Modern customers are looking for more than just a business to buy from. They want a brand they can identify with — a company that shares their values and beliefs.
In fact, companies that effectively engage their B2B customers report a 63% lower customer churn and 55% higher share of wallet, according to a Gallup study.
Actively engaged customers spend more, participate more in branding initiatives, provide helpful feedback for continuous improvement, remain more loyal, and are more likely to become your company’s biggest advocates.
Furthermore, a well-conceived customer engagement strategy enables you to deliver a consistent customer experience across all touchpoints of the buyer’s journey which, in turn, helps you stand out from your competitors and attract even more customers. Implementing the best customer engagement software can greatly enhance the effectiveness of your strategy.
Simply put, a prudent customer engagement strategy is essential to establish a meaningful connection with your customers, and without having one in place, your business can’t thrive in the long run.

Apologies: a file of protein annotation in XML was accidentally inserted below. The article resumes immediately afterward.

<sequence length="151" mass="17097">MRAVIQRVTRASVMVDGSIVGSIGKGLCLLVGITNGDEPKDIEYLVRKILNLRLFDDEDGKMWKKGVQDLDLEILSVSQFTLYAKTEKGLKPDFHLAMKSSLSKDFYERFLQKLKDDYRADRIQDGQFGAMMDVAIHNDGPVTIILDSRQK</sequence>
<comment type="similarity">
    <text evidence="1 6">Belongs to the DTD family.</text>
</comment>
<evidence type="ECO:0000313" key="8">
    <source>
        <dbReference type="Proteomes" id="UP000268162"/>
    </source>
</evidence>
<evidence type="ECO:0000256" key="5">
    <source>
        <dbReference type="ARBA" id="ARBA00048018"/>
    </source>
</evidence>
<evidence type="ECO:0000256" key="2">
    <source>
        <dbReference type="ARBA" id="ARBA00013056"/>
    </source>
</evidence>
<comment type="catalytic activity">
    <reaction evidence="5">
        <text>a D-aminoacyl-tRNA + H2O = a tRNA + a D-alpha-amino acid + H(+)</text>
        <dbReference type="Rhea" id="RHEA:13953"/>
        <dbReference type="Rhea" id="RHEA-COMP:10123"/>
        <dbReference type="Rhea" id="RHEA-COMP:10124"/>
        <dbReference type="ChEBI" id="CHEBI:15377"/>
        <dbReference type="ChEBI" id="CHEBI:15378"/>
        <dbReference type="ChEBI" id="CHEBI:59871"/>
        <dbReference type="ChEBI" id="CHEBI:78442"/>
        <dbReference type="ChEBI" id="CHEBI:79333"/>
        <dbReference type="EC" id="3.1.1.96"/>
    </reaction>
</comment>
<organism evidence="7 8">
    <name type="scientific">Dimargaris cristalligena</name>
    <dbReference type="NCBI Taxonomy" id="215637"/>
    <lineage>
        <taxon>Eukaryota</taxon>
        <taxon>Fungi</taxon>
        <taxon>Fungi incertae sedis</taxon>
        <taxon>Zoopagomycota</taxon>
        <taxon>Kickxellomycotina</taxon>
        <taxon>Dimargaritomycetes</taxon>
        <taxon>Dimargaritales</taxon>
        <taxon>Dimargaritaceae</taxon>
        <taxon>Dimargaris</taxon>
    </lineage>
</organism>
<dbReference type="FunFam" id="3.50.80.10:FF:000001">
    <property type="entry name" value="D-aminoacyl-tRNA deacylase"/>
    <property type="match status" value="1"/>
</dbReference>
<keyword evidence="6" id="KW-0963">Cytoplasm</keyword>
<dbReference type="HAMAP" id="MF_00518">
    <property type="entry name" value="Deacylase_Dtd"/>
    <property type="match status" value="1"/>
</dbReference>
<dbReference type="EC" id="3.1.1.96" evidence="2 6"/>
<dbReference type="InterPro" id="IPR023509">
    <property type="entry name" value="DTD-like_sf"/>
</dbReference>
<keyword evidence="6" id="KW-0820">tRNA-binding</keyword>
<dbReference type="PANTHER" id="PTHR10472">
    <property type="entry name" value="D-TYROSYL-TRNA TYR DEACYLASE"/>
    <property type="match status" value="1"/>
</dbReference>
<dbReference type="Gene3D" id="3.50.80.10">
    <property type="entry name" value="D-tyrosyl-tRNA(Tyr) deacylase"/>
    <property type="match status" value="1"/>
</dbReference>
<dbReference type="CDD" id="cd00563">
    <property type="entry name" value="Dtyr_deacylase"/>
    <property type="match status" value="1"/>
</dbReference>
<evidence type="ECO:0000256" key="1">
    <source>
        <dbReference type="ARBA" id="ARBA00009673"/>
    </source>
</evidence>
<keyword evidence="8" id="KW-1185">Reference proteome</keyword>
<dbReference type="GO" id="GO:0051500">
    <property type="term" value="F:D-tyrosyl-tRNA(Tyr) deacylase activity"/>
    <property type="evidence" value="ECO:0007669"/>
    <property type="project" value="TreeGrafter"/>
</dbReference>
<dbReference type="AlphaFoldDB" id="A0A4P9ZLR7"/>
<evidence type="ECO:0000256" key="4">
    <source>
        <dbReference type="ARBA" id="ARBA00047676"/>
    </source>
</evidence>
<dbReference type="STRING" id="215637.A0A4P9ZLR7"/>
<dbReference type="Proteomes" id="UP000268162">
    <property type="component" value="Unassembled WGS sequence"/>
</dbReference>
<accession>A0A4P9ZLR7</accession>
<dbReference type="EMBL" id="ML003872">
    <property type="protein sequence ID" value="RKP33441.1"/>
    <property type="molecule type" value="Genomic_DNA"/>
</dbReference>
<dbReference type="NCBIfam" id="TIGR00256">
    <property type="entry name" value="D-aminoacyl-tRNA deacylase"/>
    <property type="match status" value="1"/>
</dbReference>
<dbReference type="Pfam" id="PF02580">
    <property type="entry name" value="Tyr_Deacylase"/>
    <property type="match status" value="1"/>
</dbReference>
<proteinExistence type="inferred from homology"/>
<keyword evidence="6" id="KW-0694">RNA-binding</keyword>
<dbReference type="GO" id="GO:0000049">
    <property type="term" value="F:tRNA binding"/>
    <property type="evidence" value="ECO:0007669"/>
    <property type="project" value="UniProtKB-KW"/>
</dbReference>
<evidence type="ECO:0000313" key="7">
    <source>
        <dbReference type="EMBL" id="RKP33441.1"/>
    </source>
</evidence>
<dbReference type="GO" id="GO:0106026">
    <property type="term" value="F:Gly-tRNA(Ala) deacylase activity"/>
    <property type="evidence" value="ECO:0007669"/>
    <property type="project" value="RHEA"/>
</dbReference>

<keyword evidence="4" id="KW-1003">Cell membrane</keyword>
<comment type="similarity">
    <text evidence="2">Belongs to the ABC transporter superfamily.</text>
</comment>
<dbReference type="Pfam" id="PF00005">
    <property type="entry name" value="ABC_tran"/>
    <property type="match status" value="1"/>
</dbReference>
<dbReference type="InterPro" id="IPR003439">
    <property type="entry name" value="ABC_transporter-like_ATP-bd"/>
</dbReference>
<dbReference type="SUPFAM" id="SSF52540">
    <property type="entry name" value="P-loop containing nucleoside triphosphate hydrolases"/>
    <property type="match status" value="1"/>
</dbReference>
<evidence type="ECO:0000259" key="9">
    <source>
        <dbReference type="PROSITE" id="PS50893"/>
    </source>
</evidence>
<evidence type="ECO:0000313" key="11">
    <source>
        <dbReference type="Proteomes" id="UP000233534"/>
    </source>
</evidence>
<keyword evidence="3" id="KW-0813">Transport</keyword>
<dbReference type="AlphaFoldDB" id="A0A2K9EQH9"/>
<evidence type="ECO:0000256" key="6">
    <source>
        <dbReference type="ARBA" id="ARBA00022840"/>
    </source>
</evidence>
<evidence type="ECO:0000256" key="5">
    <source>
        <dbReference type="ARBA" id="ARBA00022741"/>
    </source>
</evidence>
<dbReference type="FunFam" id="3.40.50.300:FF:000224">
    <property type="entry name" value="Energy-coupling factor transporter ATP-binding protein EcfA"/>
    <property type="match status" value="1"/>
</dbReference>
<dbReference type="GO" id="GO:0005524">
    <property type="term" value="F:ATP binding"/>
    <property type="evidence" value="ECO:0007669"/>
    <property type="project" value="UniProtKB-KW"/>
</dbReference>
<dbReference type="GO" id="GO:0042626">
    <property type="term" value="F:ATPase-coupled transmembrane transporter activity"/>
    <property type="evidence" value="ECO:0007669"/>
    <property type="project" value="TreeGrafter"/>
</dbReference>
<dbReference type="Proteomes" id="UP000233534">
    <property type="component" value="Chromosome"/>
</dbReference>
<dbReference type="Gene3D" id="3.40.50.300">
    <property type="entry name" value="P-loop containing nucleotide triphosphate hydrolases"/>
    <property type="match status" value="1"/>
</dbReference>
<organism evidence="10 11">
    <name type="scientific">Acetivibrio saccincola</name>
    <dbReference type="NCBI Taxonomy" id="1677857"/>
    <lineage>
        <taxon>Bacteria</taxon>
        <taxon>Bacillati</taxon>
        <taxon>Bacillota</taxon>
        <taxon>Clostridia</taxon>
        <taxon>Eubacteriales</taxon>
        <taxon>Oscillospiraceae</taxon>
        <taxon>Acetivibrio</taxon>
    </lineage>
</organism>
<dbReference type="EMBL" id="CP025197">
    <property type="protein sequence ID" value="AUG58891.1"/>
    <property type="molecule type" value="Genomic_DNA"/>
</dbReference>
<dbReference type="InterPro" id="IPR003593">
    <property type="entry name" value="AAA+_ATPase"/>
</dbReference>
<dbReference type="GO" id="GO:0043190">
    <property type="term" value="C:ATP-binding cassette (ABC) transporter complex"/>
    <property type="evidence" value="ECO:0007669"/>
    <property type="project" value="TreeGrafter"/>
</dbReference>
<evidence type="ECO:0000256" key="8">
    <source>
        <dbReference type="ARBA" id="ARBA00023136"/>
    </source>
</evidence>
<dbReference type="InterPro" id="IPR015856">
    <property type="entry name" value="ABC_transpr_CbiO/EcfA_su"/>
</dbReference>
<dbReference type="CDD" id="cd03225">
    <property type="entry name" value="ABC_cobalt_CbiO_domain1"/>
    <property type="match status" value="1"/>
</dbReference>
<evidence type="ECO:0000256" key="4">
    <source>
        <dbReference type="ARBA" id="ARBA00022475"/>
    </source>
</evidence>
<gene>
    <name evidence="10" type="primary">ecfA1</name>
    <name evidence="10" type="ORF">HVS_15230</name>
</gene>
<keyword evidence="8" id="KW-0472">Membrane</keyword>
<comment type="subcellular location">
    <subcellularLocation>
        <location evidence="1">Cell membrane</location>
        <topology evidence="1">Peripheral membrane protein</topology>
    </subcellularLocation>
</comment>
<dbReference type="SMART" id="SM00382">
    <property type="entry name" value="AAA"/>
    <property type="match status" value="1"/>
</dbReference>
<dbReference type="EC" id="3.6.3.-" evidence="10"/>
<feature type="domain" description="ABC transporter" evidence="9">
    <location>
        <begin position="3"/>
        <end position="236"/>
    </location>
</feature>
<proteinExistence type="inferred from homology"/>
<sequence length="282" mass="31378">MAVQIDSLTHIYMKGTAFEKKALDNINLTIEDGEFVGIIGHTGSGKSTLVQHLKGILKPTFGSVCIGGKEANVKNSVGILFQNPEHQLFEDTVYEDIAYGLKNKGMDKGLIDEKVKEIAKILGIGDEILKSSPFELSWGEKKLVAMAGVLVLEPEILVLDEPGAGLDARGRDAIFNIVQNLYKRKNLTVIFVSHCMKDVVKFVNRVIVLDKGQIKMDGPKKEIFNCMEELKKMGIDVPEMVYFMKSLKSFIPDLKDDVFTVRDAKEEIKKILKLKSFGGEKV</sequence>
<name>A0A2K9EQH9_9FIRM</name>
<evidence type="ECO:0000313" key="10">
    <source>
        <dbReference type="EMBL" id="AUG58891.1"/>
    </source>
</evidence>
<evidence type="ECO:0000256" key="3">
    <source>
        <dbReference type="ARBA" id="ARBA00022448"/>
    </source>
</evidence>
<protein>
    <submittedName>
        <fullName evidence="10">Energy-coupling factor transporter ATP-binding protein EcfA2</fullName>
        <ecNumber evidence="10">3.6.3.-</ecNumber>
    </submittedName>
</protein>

Tips to build a customer engagement strategy
Customers won’t engage with your company themselves. You need to impel them to do so.
And so, with the importance of having a customer engagement strategy crystal clear, let’s take a look at five surefire ways to build one that actually improves your bottom line.
Define the voice of your brand
Customers are far more inclined to engage with a brand that has a unique personality. To differentiate yourself from your rivals, you need to define your unique brand voice.
It helps personify your brand and makes it more relatable and memorable for your customers.
For example, Glossier, an eCommerce beauty and skincare brand, sets itself apart by assuming a playful and authentic personality.
Many women yearn to be a “Glossier Girl” — someone who embraces their authentic self and uses makeup as a means to underscore their natural features, instead of masking them with other beauty products.